Four Properties Added to National Register
A bus station, grocery store, antebellum house, and Gulf Coast neighborhood have been listed on the National Register of Historic Places. On the recommendation of the Mississippi Historic Preservation Professional Review Board, the Department of the Interior approved the addition of the Greyhound Lines Station in Greenwood, George Street Grocery in Jackson, the George Washington Brett House in Attala County, and the Old Bay St. Louis Historic District in Hancock County.
From 1940 until 2001, the Greyhound Lines Station served as the center of transportation for Greenwood and Leflore County. The station was a daily stop on the Jackson–Memphis route. With its horizontal lines and curved edges, the circa-1939 station is a rare example of Streamline Moderne architecture in the area.
Built in 1909, George Street Grocery, now known as the Ole Tavern on George Street, is located just to the north of the Mississippi Supreme Court building in Jackson. The property was operated as a grocery store through the 1960s. In addition to its commercial importance in the area, George Street Grocery came to be closely associated with the writer Eudora Welty who shopped at the store as a child. Welty’s memories of the grocery served as inspiration for her 1975 essay “The Corner Store.”
The George Washington Brett House, located in north central Attala County, was built in three phases beginning in 1860. After moving from Georgia, George Brett purchased and cleared land in order farm and build. An early settler in the area, Brett soon began constructing the two-story gable roof frame house. A kitchen and dining were added in 1883, and in 1998 the current owners added a log cabin constructed circa-1834.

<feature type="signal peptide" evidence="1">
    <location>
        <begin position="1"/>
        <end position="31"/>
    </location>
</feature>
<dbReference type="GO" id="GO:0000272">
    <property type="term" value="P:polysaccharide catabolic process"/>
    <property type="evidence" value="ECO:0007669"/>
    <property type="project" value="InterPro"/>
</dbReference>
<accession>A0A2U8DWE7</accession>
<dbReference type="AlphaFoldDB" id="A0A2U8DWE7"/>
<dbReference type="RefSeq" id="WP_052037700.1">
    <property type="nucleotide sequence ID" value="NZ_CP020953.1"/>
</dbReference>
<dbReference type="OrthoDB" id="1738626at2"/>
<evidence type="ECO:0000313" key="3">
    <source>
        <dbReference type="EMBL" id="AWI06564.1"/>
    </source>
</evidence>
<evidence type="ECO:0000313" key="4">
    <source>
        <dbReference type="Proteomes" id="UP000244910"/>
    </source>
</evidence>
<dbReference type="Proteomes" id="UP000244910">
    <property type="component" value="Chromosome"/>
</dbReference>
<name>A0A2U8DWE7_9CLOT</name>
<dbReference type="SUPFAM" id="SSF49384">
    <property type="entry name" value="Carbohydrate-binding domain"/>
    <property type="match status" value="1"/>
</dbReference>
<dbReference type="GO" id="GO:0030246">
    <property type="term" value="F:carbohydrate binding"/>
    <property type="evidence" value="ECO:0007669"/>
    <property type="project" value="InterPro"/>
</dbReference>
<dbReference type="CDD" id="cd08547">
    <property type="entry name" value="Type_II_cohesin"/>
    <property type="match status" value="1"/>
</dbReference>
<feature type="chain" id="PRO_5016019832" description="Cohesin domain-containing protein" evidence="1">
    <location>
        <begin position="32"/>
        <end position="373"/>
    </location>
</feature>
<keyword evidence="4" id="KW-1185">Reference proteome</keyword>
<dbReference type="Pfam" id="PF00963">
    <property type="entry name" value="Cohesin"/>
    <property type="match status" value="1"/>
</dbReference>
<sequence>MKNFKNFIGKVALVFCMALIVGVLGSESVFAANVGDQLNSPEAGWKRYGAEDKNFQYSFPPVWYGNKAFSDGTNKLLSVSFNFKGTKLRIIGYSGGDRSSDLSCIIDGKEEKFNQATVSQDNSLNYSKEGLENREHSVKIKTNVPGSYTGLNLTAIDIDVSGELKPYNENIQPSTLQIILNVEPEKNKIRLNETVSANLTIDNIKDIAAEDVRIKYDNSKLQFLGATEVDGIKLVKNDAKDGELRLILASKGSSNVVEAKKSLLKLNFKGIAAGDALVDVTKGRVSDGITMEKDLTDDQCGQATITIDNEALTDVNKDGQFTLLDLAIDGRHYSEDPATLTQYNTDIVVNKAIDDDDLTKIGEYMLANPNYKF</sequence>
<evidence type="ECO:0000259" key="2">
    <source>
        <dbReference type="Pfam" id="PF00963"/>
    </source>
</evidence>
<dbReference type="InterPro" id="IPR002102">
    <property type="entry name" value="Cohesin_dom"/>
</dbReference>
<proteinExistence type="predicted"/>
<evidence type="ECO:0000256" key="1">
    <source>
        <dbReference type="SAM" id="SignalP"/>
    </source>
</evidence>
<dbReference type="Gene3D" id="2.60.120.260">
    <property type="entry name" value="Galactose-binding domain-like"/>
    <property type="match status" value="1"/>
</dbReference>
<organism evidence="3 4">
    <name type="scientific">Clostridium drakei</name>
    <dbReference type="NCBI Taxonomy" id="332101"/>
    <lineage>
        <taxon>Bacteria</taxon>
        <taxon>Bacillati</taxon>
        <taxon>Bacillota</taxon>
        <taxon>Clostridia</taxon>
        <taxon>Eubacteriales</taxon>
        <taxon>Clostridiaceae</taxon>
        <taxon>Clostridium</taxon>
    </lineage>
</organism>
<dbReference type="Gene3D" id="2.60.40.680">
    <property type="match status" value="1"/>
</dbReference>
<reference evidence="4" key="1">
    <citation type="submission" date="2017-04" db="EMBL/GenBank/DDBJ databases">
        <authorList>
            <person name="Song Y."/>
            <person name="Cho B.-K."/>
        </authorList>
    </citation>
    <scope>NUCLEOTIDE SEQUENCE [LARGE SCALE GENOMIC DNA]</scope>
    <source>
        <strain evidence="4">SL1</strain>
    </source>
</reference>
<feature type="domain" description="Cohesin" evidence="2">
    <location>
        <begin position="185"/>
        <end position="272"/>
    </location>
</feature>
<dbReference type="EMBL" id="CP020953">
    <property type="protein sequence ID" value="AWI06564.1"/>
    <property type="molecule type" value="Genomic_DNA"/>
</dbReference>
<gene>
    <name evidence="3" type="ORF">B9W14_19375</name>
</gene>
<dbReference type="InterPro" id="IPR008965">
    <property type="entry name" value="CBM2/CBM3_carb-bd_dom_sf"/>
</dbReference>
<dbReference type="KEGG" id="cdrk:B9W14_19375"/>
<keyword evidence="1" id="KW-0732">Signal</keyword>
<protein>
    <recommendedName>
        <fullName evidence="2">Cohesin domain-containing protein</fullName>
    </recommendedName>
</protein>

A wide variety of architectural styles from Queen Anne to Creole cottages to Craftsman bungalows populate the Old Bay St. Louis Historic District, located in Hancock County. The district survived Hurricane Katrina in 2005 and is one of the few intact examples of a small Mississippi coastal community.
The National Register of Historic Places was established by Congress in 1966 to help identify and protect historically significant properties. National Register properties enrich our understanding of local, state, and national history by representing significant events and developments, the contributions of notable people, and important types of buildings and architectural styles. National Register listing can also help preserve these important properties through tax benefits, grant assistance, and protection from demolition or development.
National Register listing does not restrict a private owner's use of the property, unless development of the property involves federal funding, federal rehabilitation tax credits, or participation in some other federal program. There are no requirements for public accessibility, and information about sensitive sites can be restricted from the public.
The Department of Archives and History is the official State Historic Preservation Office in Mississippi and handles all requests for National Register information and assistance. Congress established the National Register of Historic Places in 1966 as a list of federally recognized properties especially worthy of protection and preservation. Mississippi has more than 1,200 National Register properties, including archaeological sites, battlefields, bridges, buildings, cemeteries, forts, houses, and historic districts. For more information call 601-576-6940.
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